Road Blog: Friday September 20, 2019 - Athens, OH
September 20, 2019
Bob and I met Gabriel at the van in the parking lot of our hotel in Beachwood, looking distraught and agitated, freshly drenched in coffee after a mishap with a plastic lid. This just 12 hours or so after taking the better part of a pint of Bud Light to the crotch in Akron after someone knocked it over next to him the night before. Being the professional that he is, he rallied and we got on the road. We listened to Hank Williams as we drove south, into the foothills of the Appalachians, towards Athens. As we approached the Ohio river, the terrain became more hilly and wooded, with some great views and a good break from the flat northern region.
Athens is the home of Ohio University and we drove through campus on our way into town. It’s a beautiful city, with lots of trees and hills and there were people everywhere, walking around enjoying the sunshine. We stopped at a guitar store in town and looked around for a bit as the owner gave us the stink eye from behind the counter, seemingly more annoyed that we were in his store than actually interested in selling us something. From there we had an early dinner at Casa Nueva Restaurant & Cantina, recommended as the place to go by the promoter for the evening’s gig. It’s an employee-owned, no-tip-establishment, Mexican diner, bar, and music venue. We had a great meal, checked out the music room, made a mental note to follow up with them, left, and headed towards the venue.
Load in at Jackie O's Brewery was early 4pm, for an early show, 6-8pm. The venue sits on the outskirts of the downtown area. It’s a small brewpub with a nice, clean inside area and a big patio out back. We met Stacey, the manager, and our sound engineer, who’s name escapes me, ordered up pints and waited for the word to load in. Gabe and I had a cucumber and ginger infused sour ale that was maybe not really my thing, but a good beer. We knew going in that this was going to be a different kind of gig. The mandate was “quiet electric” which is somewhere north of acoustic and south of full out rock. The patio was small, but we had some room to move around, and the sound was really good. I had a little time to call TrooperGirl22 and meander around before we played, and at 6pm it was showtime.
We played two sets to a crowd that grew and shrank on and off a bit throughout the night, but we always had faces in front of us. It was hot and sticky, but we’ve played in worse conditions. We tried to keep it loose and fun - people were attentive and receptive, and it was a good night. Our friend and superfan Dawn from Northern Ohio showed up a couple songs in, beer in hand, Tucos shirt on, mother, son and his girlfriend in tow. It’s always great to see her, she knows all the songs, and it’s a better show when she’s around.
After the set we tore down, sold some merch, mingled with the staff and patrons, said goodbye to Dawn and her family, and headed south towards West Virginia. We had a two hour drive over the Ohio River, through the mountains, hills and hollers, into Huntington, and east to Barboursville, where we had a room for the night, two hours closer to Knoxville. We stopped at Sheetz, a first for Bob. It’s a glorious gas station-party store-fast-food-restaurant. Bob was wide-eyed with the smile of a kid in the Disney store as he browsed the isles for treasures. He left with a bottle of water.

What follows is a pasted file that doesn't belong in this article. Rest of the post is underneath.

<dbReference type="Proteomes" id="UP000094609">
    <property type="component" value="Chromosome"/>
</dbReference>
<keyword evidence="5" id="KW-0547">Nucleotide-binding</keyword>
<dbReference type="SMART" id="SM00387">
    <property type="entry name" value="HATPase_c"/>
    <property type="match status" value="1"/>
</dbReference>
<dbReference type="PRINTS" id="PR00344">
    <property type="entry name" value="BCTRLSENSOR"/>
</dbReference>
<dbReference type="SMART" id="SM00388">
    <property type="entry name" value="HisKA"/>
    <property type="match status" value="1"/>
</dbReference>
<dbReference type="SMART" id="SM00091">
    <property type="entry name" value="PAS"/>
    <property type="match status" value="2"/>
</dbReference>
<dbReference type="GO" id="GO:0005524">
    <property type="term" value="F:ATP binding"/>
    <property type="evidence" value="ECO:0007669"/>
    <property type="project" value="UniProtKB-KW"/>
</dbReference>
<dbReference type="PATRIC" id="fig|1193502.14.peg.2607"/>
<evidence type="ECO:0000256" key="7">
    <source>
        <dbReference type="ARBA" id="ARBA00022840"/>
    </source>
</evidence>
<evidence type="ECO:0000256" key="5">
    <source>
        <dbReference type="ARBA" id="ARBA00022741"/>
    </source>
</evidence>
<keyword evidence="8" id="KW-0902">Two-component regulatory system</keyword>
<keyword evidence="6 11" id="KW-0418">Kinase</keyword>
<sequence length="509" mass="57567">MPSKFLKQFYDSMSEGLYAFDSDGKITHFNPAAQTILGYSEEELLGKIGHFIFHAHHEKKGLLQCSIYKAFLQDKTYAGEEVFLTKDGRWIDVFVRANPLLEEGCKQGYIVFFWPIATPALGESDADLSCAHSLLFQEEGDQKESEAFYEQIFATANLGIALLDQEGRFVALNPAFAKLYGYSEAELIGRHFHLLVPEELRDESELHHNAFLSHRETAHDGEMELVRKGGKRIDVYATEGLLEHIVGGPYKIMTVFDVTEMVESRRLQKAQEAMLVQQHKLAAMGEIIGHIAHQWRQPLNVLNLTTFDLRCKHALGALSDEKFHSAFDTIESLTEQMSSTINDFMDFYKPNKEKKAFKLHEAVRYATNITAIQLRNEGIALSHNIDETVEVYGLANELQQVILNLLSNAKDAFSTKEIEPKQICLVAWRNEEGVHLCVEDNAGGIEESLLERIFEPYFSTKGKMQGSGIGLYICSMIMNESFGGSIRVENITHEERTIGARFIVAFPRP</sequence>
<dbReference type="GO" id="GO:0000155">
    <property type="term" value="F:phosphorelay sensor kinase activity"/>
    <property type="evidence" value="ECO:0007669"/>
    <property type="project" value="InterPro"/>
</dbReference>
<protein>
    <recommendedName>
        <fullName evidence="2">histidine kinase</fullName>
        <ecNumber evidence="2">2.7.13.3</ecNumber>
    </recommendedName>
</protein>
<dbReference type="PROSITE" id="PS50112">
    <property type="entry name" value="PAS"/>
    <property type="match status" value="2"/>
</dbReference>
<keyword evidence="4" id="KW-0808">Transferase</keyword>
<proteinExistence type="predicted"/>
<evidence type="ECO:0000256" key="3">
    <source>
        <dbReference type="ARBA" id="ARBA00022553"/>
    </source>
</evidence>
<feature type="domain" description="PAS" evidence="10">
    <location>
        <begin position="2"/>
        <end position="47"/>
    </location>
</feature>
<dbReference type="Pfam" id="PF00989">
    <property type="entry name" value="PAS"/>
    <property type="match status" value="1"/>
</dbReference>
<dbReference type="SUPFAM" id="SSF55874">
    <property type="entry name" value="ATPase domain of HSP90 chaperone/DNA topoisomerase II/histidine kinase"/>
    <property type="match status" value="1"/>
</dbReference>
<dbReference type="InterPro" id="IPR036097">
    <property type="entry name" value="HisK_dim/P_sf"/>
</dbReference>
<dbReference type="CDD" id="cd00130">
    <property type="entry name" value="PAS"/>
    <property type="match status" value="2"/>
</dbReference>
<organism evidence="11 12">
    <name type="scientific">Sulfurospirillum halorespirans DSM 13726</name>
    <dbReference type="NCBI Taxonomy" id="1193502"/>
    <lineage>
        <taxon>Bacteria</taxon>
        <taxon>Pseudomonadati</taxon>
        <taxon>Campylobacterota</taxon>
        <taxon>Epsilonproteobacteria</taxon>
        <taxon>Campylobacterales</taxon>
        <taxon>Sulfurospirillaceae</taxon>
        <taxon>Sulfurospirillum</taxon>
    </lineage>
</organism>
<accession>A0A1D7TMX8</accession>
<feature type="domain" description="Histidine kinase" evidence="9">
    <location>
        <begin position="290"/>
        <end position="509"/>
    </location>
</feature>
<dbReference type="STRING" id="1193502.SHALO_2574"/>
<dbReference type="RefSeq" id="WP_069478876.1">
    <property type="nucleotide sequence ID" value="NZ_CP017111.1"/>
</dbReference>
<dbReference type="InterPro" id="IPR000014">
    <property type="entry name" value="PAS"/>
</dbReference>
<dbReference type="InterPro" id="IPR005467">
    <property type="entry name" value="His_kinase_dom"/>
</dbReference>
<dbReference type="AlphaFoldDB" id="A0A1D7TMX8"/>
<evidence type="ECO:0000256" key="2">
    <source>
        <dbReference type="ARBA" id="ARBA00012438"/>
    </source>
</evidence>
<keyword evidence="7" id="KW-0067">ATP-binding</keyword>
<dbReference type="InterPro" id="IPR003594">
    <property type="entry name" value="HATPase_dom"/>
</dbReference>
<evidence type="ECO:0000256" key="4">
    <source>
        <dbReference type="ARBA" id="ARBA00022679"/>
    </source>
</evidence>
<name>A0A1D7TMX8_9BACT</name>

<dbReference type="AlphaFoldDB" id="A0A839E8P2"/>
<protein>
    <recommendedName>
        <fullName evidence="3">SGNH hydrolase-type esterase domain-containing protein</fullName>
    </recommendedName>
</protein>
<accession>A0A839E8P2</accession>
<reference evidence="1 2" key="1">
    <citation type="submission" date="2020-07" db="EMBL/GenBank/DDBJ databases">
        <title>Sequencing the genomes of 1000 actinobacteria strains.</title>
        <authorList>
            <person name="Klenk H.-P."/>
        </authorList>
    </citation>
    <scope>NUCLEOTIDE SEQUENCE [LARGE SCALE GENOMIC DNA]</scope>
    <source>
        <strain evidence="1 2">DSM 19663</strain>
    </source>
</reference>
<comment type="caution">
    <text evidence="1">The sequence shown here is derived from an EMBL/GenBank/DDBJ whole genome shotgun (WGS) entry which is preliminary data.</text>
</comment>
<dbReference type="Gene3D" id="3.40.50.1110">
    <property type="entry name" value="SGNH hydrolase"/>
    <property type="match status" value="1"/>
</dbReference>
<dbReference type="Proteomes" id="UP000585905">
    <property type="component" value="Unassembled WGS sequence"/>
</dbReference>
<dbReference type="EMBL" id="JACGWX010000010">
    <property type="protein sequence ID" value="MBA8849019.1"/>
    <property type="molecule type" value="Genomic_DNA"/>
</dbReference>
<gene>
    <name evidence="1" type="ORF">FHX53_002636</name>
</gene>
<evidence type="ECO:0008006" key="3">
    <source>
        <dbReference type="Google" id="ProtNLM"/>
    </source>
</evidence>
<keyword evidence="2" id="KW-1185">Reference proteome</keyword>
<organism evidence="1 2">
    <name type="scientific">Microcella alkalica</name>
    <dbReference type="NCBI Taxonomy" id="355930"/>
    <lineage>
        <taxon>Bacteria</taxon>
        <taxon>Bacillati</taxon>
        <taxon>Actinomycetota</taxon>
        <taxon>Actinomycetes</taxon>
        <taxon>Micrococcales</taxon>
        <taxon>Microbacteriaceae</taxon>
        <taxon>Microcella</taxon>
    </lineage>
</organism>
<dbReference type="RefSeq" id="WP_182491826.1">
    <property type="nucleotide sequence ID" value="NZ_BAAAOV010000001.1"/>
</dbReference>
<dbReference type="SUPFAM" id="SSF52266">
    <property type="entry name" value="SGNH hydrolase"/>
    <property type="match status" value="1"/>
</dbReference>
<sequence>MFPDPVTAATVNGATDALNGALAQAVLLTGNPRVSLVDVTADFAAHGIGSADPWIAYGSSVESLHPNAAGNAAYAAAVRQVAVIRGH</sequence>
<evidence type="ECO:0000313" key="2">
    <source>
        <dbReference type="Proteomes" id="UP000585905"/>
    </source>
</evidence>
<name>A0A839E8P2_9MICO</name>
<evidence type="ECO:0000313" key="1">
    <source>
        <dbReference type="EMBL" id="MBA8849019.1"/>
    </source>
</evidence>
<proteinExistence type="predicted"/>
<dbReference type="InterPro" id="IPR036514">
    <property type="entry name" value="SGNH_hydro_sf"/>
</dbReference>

Our hotel shares a parking lot with a bar called Uncle Bill's Pub and Grill, and it being only about 11pm, we wandered over to see if we couldn’t wet our whistles and get in a little trouble. We ordered up one Woodford rocks and 2 Sapphire tonics and set up camp at a high-top adjacent to the bar. I dropped $5 into the digital juke box for 6 songs I never heard. I texted my pal Jeremy Roberts who lives here, from the band Flat Tracker. He was working but it was nice to hear back from him, even if we couldn’t meet up for one. Before long we had a new friend – Shaun (Sean? Shawn?). A local kid with intense eyes and a determined delivery who asked us for advice on exactly what he should do with the endless song lyrics that are in his head and filing up his notebooks at home. He was asking us about being on the road, songwriting, and how the gigs work. He never smiled, he almost growled, but he wasn’t angry or mean, just so hyper-focused and determined. He offered to roadie for us, pro-bono, and sleep on the ground between gigs. I asked the boys what they thought, and we even started considering bringing him on as a bass tech, but we agreed that it just would be fair to hire him when we’re barely breaking even as it is, and there’s not all that much room in the van. He understood. We exchanged a good strong handshake, agreed to meet again down the line, and he went his own way. I really do hope we meet again – he’s a good kid with a big heart, and I honestly hope he finds what he’s after.
This morning I went out for a run and saw a big tour bus in the parking lot of our hotel. I half expected Shaun to be propped up against the tire, assuming the bus was ours, ready to start his new live as a rock and roll roadie, but he wasn’t there. I imagined this whole scene where Steve Earle walks out of the hotel, sees Shaun sleeping there, takes him on as a roadie, they get to talking, turns out Shaun actually has it and Steve mentors him into becoming a fortified artist. Four years later we’re watching the CMA Awards show and there’s Shaun singing his hit song. It could happen. Anyhow, the run was tough, along the higway, past the strip club, around a dead cat, and back to the hotel. It felt good to get the blood flowing and a clear head to start the day. We’re off to Knoxville now, to wrap this run up at a bar we really like – Preservation Pub. Athens was fun – big thanks and xo to JackieO’s Brewery for the hospitality, Uncle Bob’s Bar & Grill for the drinks, and Shaun for making the world go `round. See ya tonight Tennessee.